More on Carbon Taxes

I posted earlier about why carbon taxes are the way to go.

NPR just released an article that says pretty much the same thing. Carbon tax = reduced emissions and climate policy + increased revenue for the government. It also allows market-based solutions to climate change, rather than a regulatory approach.

Evaluating Optimization Algorithms in MATLAB, Python, and R

As those of you who read my last post know, I’m at the NIMBioS-CAMBAM workshop on linking mathematical models to biological data here at UT Knoxville. Day 1 (today) was on parameter estimation and model identifiability. Specifically, we (quickly) covered maximum likelihood estimation and how to program our own estimation procedures in MATLAB.

If you’ve read this blog in the past, you know I’m an open-source kind of person. Naturally, I re-programmed all of the MATLAB examples in R. When I did, I noticed something funny. The optimization procedures in MATLAB gave different estimates than those in R. I asked a post-doc there, who seemed equally stumped but did mention that R’s optimization procedures are little funky. So, I took the next logical step and programmed the ML optimization routine into Python, using Scipy and Numpy, just to double check.

The model is an SIR epidemiological model that predicts the number of Susceptible, Infected, and Recovering people with, in this case, cholera. It relies on four parameters, Bi, Bw, e, and k. I won’t give the model here, you’ll see the formula in the code below. When optimizing, I made sure that MATLAB, R, and Python all used Nelder-Mead algorithms and, when possible, equivalent ODE solvers (ode45 in MATLAB and R).

I won’t post the MATLAB code here, because I didn’t write it and it’s multiple files etc etc, but I’ve gone over it line by line to make sure it’s identical to my R and Python code. It is.
MATLAB outputs estimates for Bi (0.2896), Bw (1.0629), e (0.0066) and k (0.0001). If you want the MATLAB files, or the data, I’ll send them to you.

In R, first import the data (see the Python code below for the actual data). Then, run the ode solver and optimization code:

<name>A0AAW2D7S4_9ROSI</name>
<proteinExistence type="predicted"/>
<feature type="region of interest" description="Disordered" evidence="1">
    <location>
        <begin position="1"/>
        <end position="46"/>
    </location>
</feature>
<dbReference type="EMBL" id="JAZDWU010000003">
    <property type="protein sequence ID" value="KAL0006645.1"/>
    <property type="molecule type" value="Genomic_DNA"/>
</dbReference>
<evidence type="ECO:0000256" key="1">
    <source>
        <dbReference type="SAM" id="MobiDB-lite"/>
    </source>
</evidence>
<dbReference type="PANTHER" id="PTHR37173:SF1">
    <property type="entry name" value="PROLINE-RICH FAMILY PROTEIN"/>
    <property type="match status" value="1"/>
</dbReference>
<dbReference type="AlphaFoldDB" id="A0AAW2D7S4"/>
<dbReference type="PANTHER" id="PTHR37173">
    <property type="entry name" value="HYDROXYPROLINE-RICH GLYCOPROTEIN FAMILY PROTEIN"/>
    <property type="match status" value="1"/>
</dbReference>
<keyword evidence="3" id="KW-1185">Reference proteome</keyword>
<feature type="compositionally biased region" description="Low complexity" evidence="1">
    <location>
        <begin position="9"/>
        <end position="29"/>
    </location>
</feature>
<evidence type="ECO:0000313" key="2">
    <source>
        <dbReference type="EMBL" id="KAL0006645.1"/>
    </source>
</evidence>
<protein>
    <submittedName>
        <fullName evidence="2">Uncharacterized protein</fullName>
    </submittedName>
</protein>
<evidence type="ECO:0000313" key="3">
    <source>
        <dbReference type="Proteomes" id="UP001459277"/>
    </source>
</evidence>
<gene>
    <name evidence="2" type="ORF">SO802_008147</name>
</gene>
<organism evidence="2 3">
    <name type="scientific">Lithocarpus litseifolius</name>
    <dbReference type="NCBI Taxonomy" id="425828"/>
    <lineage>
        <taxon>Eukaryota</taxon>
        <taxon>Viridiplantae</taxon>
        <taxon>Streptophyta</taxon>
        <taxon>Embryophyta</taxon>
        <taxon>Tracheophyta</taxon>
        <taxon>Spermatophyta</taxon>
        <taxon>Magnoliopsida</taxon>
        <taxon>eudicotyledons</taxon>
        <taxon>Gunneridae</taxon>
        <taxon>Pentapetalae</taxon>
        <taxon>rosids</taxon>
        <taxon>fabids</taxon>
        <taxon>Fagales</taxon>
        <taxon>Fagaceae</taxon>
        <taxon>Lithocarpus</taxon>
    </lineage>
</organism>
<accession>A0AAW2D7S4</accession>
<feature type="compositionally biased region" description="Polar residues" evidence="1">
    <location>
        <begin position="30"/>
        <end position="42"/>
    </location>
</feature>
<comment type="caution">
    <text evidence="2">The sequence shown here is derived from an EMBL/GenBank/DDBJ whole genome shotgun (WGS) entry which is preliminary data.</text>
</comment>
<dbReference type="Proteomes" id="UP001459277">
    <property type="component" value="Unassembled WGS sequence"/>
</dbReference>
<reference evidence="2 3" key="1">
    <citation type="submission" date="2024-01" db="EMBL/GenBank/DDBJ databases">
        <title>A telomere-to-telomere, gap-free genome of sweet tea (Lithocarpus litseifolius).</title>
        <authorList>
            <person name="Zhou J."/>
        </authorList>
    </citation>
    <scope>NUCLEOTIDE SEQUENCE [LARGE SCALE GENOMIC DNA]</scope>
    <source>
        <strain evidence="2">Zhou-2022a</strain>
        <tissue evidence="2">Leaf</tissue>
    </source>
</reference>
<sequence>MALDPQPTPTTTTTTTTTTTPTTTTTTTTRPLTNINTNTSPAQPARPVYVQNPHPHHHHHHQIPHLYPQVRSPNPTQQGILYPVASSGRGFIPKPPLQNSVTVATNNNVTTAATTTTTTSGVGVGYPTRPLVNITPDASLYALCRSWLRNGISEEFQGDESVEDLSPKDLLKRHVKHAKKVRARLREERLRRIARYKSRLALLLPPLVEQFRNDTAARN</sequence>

## Main code for the SIR model example
library(deSolve) # Load the library to solve the ode

## Set initial parameter values
Bi <- 0.75
Bw <- 0.75
e <- 0.01
k <- 1/89193.18

## Combine parameters into a vector
params <- c(Bi, Bw, e, k)
names(params) <- c('Bi', 'Bw', 'e', 'k')

# Make a function for running the ODE
SIRode <- function(t, x, params){
S <- x[1]
I <- x[2]
W <- x[3]
R <- x[4]

Bi <- params[1]
Bw <- params[2]
e <- params[3]
k <- params[4]

dS <- -Bi*S*I - Bw*S*W
dI <- Bi*S*I + Bw*S*W - 0.25*I
dW <- e*(I - W)
dR <- 0.25*I

output <- c(dS, dI, dW, dR)

# Set initial conditions
I0 <- data[1]*k
R0 <- 0
S0 <- (1-I0)
W0 <- 0

initCond <- c(S0, I0, W0, R0)

# Simulate the model using our initial parameter guesses
initSim <- ode(initCond, tspan, SIRode, params, method='ode45')

plot(tspan, initSim[,3]/k, type='l')
points(tspan, data)

# Make a function for optimzation of the parameters
LLode <- function(params){

k <- params[4]

I0 <- data[1]*k
R0 <- 0
S0 <- 1 - I0
W0 <- 0

initCond <- c(S0, I0, W0, R0)

# Run the ODE
odeOut <- ode(initCond, tspan, SIRode, params, method='ode45')

# Measurement variable
y <- odeOut[,3]/k

diff <- (y - data)
LL <- t(diff) %*% diff


# Run the optimization procedure
MLresults <- optim(params, LLode, method='Nelder-Mead')

## Resimulate the ODE
estParms <- MLresults$par

I0est <- data[1]*estParms[4]
S0est <- 1 - I0est
R0 <- 0
W0 <- 0
initCond <- c(S0est, I0est, W0, R0)

odeEstOut <- ode(initCond, tspan, SIRode, estParms, method='ode45')
estY <- odeEstOut[,3]/estParms[4]

plot(tspan, data, pch=16, xlab='Time', ylab='Number Infected')
lines(tspan, estY)

Running this code gives me estimates of Bi (0.30), Bw (1.05), e (0.0057), and k (0.0001).

R_OptimizeI rounded the values, but the unrounded values are even closer to MATLAB. So far, I’m fairly satisfied.

We can run the same procedure in Python:

from scipy.optimize import minimize
from scipy import integrate